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Area Loads

Area loads are equivalent distributed loads (DL's) that are applied to members. They are generated from the consideration of a pressure load (that would be applied to a plate) and how the plate (such as a slab) would transmit its load to the structural members which support it. Area loads are useful when not wanting to model the plate, which may introduce unwanted stiffness into the model. Like with other loads, you can assign a load group to area loads.

SkyCiv offers 3 types of area loads:

The following examples will go through each type of area load and their differences.

Example: One Way (Open) Area Load

In this example we’ll be looking at how one way area loads can be applied to a frame which supports a slab. It is assumed that the slab is being supported directly by the beams 7-10. As such, the system is considered one-way, and no distributed load needs to be applied to the girders 1-6. The slab sits on top of this frame, from edge to edge with a pressure load of 1.2 ksf. The area load will create distributed loads (DL’s) with a rectangular distribution.


To do this in SkyCiv, click the “Area Loads” button to open the menu. Select “One Way (Open Area)”. Then enter in two member ID’s. The name “open area” refers to the fact that the two members themselves do not form a closed polygon, and DL’s only form on these two members. Do this for members 7-8, 8-9, and 9-10. Note also the fact that there are two DL's on members 8 and 9. This is because these members lie in two areas that were selected to form area loads.


By default, the area load will be represented by a pressure load and magnitude as shown below.


You are able to toggle the view from pressure view to equivalent area load (DL) form by clicking the view icon, and checking the box "Equivalent Area Loads".


Note the values presented here. The pressure is uniform, however the area loads are not. This can be expected since the spacing between the members will affect the result. As you can see, the spacing is highest between members 8 and 9, causing the area load to be highest, whilst the area load is lowest for member pair 9-10.

To change the value of the area load you simply go back to the menu and edit the value. Area loads are not directly converted to DL’s offering you the convenience to change the values at any time.

Example: One Way (Closed) Area Load

This area load creates rectangular distributions of equal value across all of the members that it is applied to.


Instead of specifying members, simply specify 3 or 4 nodes (for this example we'll specify the 4 outermost nodes), and the pressure value, and the area load will be generated.


Note that 8 members here have area loads applied to them, since they are all members that can be found when going from corner to corner along the plane.


Example: Two Way Area Load

The next area load to consider is the two way area load. This assumes members in two directions support the pressure load from a slab, and the distribution of the distributed loads, is triangular on the shorter sides, and a quadrilateral on the other sides.

For this example, we'll be using the same frame geometry as previous.

To specifiy this you simply need to specify 3 or 4 nodes. For this example enter the 4 outermost nodes 5-8.


This will automatically select the members that exist between corner to corner. The implementation is robust enough to detect multiple members that form the profile. For example, the side formed by nodes 6 and 7 will have a triangular DL applied to it. However there are 2 members between these two corner nodes. This doesn’t cause any problems at all, and the profile is generated perfectly.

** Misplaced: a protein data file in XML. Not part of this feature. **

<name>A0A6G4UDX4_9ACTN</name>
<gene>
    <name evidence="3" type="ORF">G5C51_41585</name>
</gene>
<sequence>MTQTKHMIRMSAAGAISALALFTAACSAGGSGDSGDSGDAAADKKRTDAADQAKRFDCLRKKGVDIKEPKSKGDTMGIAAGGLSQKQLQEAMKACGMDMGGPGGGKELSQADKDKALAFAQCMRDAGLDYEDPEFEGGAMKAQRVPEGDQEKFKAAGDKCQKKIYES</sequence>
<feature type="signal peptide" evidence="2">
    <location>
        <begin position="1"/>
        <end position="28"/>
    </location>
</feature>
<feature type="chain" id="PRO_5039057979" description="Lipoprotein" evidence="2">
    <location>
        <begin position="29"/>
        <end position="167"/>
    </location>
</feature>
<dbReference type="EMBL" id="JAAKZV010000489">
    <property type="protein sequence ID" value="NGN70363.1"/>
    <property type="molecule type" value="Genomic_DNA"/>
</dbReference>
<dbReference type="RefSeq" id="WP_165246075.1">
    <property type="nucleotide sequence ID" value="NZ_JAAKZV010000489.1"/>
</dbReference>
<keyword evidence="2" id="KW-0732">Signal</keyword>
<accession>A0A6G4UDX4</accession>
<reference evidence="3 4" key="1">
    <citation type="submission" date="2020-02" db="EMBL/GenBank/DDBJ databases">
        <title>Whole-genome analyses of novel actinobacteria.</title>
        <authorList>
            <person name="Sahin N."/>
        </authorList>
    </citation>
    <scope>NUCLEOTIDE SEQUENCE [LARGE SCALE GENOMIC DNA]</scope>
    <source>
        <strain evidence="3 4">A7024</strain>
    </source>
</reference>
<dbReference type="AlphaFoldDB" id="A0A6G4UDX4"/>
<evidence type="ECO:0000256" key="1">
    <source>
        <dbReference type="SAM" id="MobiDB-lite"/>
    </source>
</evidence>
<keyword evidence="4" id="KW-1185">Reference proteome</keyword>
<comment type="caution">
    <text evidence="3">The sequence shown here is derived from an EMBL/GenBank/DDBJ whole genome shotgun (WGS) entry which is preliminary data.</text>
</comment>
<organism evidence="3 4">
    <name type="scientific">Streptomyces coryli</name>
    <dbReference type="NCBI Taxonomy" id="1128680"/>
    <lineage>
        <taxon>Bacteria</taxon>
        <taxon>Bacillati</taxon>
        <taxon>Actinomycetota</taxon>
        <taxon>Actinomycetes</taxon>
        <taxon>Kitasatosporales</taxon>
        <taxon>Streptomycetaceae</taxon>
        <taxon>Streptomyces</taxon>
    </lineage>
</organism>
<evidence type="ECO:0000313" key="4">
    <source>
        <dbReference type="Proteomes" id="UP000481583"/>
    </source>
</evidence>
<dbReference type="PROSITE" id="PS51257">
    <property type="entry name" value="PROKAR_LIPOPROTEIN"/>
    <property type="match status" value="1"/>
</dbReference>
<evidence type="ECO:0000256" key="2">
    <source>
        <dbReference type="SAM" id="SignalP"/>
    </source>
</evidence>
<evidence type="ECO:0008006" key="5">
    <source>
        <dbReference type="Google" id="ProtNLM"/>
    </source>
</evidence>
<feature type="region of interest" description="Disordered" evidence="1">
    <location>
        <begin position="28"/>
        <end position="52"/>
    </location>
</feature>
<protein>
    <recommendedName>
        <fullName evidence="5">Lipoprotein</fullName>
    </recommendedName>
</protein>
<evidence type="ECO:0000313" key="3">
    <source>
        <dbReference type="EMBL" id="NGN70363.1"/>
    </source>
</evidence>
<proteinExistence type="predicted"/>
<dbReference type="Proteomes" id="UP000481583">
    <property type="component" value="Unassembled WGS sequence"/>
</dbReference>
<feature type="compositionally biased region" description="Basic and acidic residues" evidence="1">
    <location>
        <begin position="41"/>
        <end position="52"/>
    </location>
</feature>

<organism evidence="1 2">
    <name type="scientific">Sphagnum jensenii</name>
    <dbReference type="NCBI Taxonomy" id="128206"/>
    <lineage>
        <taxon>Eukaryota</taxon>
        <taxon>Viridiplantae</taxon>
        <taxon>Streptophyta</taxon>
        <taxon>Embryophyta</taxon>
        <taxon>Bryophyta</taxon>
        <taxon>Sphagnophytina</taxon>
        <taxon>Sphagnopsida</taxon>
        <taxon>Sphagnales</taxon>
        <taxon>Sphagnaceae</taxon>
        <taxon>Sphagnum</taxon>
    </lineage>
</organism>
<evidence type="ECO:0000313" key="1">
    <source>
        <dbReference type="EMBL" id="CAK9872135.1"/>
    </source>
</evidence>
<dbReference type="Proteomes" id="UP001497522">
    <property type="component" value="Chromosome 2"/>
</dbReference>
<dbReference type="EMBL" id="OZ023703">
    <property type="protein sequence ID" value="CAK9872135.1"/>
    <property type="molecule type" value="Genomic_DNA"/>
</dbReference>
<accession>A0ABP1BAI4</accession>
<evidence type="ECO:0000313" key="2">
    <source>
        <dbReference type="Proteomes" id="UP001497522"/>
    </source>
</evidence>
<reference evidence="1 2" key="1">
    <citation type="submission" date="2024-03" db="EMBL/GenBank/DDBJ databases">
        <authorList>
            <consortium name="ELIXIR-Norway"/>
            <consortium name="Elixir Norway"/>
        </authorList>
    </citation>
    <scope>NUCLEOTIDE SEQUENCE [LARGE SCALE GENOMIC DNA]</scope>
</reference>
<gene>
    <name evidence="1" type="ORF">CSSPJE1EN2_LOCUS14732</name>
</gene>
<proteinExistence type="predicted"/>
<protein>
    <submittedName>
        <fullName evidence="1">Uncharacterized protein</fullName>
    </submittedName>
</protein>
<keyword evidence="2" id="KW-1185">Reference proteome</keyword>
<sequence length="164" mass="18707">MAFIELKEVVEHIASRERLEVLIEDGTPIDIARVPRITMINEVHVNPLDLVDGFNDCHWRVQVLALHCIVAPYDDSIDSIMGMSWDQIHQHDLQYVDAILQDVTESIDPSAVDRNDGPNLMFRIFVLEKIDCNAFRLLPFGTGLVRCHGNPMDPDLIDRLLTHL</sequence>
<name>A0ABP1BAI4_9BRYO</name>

Example: Column Wind Load

The latest area load to be added is called the "Column Wind Load". It is different to the other area loads, because it is applied in the context of a wind load applied to a closed structure (like a wall resting on a set of columns). You are able to define a bounded plane without having that plane being bounded completely by members (overcoming the limitation of the previous area loads). You are also able to supply elevation points, and define pressures that are present in between those elevation points. As a general rule of thumb, you should have 1 less pressure value for the number of elevation points that you define.

Corner Nodes: List of three or four Node IDs which make up the corners/boundaries of the area load. The list of IDs needs to be seperated by commas (,) and in sequential order.

Elevations: Comma separated Elevations (Global Y Axis) for wind loads. These are the elevation ranges that match up to the Pressure Magnitudes below. For instance: 0,3,6 = 0-3m will coincide with the first Pressure Magnitu

Pressure Magnitudes: Comma separated Pressure Magnitudes for wind loads. These will be applied based on the above Elevations.

Column Direction: The direction of your columns. Enter only two node IDs separated by a comma e.g. 1,2.


You can offset from where your members start, and also stop before the members end. Note the columns are not connected by members at the base and that's ok.


You can set the direction of your column wind load with your defininition of the node order for the bounding plane. The direction is always perpendicular to your defined plane, however this gives 2 possibilities for direction. We follow the right hand rule for the direction here. Look at the example below, the corner node ID's is 6,22,21,18 (anti-clockwise) and if you curl your right hand in that direction, your thumb points in the direction of the generated wind load.


You can also set a column wind load to a slanted roof.


You can also apply a wind load to a set of columns bounded by a triangular plane.


If you're not able to see the column wind loads, you may need to change your view settings by checking the "Equivalent Area Loads" option.